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Wednesday, August 14, 2013

The Fnancial Services Institute and the Black Caucus

Mother Jones reports that a letter that a group of progressive Democrats sent to federal regulators opposing new protections retirement accounts was actually the product of a financial-industry lobbyist.
The Department of Labor, which oversees the federal law setting minimum standards for many retirement plans, would like to require retirement investment advisers to act in the best interest of their customers, as opposed to their own best interest.
But 28 out of the 43 members of the Congressional Black Caucus (CBC)—a group of African American members of Congress that advocates the interests of low-income people and minorities—signed onto a June 14 letter opposing the rule. So did Democratic lawmakers Pedro Pierluisi of Puerto Rico, Tulsi Gabbard of Hawaii, Ed Pastor of Arizona, and Jim Costa of California.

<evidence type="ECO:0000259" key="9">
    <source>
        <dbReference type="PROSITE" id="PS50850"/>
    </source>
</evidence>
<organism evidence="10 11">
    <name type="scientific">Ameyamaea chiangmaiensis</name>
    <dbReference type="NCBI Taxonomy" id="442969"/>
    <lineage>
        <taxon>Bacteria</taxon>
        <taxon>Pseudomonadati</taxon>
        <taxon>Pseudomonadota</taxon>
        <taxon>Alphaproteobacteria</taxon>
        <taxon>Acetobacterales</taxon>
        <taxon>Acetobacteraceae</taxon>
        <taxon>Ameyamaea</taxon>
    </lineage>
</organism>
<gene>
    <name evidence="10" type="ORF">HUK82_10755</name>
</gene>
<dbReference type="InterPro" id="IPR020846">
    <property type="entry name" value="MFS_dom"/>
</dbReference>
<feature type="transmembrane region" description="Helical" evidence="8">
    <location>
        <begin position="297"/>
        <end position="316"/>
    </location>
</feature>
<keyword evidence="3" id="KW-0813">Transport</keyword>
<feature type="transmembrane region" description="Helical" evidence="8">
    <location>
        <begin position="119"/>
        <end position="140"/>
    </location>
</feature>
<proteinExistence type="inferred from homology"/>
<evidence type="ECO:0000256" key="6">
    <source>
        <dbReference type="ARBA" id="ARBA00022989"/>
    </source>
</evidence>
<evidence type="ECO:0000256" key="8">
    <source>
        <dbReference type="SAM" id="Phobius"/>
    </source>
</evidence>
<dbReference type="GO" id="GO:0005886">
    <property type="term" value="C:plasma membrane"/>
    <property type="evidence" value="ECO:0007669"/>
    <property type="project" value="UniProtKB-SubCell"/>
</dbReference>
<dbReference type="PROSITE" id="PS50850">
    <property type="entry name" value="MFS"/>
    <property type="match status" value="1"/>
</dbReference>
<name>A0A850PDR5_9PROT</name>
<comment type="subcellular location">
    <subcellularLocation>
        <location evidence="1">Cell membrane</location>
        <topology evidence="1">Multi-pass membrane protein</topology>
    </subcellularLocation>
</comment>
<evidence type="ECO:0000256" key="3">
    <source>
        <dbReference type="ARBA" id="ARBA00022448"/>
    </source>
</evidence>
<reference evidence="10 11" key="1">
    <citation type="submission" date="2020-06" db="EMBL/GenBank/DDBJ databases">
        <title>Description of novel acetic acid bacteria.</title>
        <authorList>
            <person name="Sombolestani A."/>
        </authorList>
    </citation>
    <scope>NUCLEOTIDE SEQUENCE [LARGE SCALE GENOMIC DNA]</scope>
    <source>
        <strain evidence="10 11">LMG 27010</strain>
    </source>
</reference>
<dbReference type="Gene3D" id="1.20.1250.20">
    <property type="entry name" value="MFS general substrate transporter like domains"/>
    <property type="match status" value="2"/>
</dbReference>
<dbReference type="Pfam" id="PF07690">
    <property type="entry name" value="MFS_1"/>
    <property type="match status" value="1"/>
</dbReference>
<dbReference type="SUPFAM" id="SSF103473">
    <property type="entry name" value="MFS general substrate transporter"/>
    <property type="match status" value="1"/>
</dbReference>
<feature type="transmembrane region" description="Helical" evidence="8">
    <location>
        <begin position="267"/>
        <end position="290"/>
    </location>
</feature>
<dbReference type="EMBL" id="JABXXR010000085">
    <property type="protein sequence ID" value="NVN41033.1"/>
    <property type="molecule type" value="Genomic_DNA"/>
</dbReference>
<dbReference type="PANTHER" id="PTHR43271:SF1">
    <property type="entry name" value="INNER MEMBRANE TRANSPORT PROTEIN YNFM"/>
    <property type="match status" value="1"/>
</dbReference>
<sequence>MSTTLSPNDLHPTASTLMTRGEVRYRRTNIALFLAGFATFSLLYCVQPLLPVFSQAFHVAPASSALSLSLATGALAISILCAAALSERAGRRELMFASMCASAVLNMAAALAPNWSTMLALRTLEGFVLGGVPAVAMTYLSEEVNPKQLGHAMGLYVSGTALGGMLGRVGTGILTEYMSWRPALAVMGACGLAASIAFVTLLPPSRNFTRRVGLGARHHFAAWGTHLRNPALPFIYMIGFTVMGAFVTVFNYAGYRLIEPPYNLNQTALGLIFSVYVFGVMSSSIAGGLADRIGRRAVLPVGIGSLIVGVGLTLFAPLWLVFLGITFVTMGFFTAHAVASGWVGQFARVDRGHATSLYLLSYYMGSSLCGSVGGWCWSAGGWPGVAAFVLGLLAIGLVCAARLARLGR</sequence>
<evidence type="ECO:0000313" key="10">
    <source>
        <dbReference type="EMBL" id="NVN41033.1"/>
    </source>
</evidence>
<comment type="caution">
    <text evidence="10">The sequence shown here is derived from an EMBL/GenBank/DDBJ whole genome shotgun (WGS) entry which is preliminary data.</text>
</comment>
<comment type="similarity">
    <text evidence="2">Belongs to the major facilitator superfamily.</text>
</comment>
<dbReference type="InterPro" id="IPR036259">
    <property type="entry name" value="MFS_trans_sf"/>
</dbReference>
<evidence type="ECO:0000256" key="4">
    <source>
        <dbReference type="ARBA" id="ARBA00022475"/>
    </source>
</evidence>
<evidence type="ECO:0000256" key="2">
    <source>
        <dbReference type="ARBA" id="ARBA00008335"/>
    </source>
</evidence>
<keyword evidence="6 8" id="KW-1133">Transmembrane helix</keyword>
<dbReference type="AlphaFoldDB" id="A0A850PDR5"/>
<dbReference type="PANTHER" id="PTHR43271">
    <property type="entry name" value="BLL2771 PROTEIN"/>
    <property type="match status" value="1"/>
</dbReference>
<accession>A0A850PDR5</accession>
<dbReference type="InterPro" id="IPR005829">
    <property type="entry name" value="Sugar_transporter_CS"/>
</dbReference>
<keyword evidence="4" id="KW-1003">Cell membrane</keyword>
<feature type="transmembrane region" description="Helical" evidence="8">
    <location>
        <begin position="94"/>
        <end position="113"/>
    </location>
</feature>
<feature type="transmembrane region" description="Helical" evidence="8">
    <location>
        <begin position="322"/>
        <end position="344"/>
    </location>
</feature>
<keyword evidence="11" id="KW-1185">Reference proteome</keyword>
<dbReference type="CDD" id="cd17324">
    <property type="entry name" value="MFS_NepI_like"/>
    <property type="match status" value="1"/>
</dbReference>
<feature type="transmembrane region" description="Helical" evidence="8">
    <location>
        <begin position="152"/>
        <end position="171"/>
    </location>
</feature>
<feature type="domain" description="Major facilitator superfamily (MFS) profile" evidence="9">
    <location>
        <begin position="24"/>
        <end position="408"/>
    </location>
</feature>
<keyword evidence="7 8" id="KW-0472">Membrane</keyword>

The letter's metadata indicates it was drafted by Robert Lewis, a lobbyist who works for theFinancial Services Institute (FSI), an investment industry trade group.
It's not unheard of for lobbyists to ghostwrite letters—or even legislation—for lawmakers. In May, Mother Jones reported on a House bill written almost entirely by a Citigroup lobbyist that would vastly expand the types of risky trades a bank can conduct with taxpayer-backed money.
In just the last election cycle, lawmakers who signed the June 14 letter raked in over $88,000 in donations from the securities and investment industry, according to the Center for Responsive Politics. In this case, says Bart Naylor, a financial policy advocate at Public Citizen, "serving ones' own self interest is manifest abidingly, conspicuously, and outrageously."
Without mentioning that its own lobbyist wrote it, FSI has cited the letter in several places.

On its website: 

In a letter to the Securities and Exchange Commission:

On the FSI's own blog.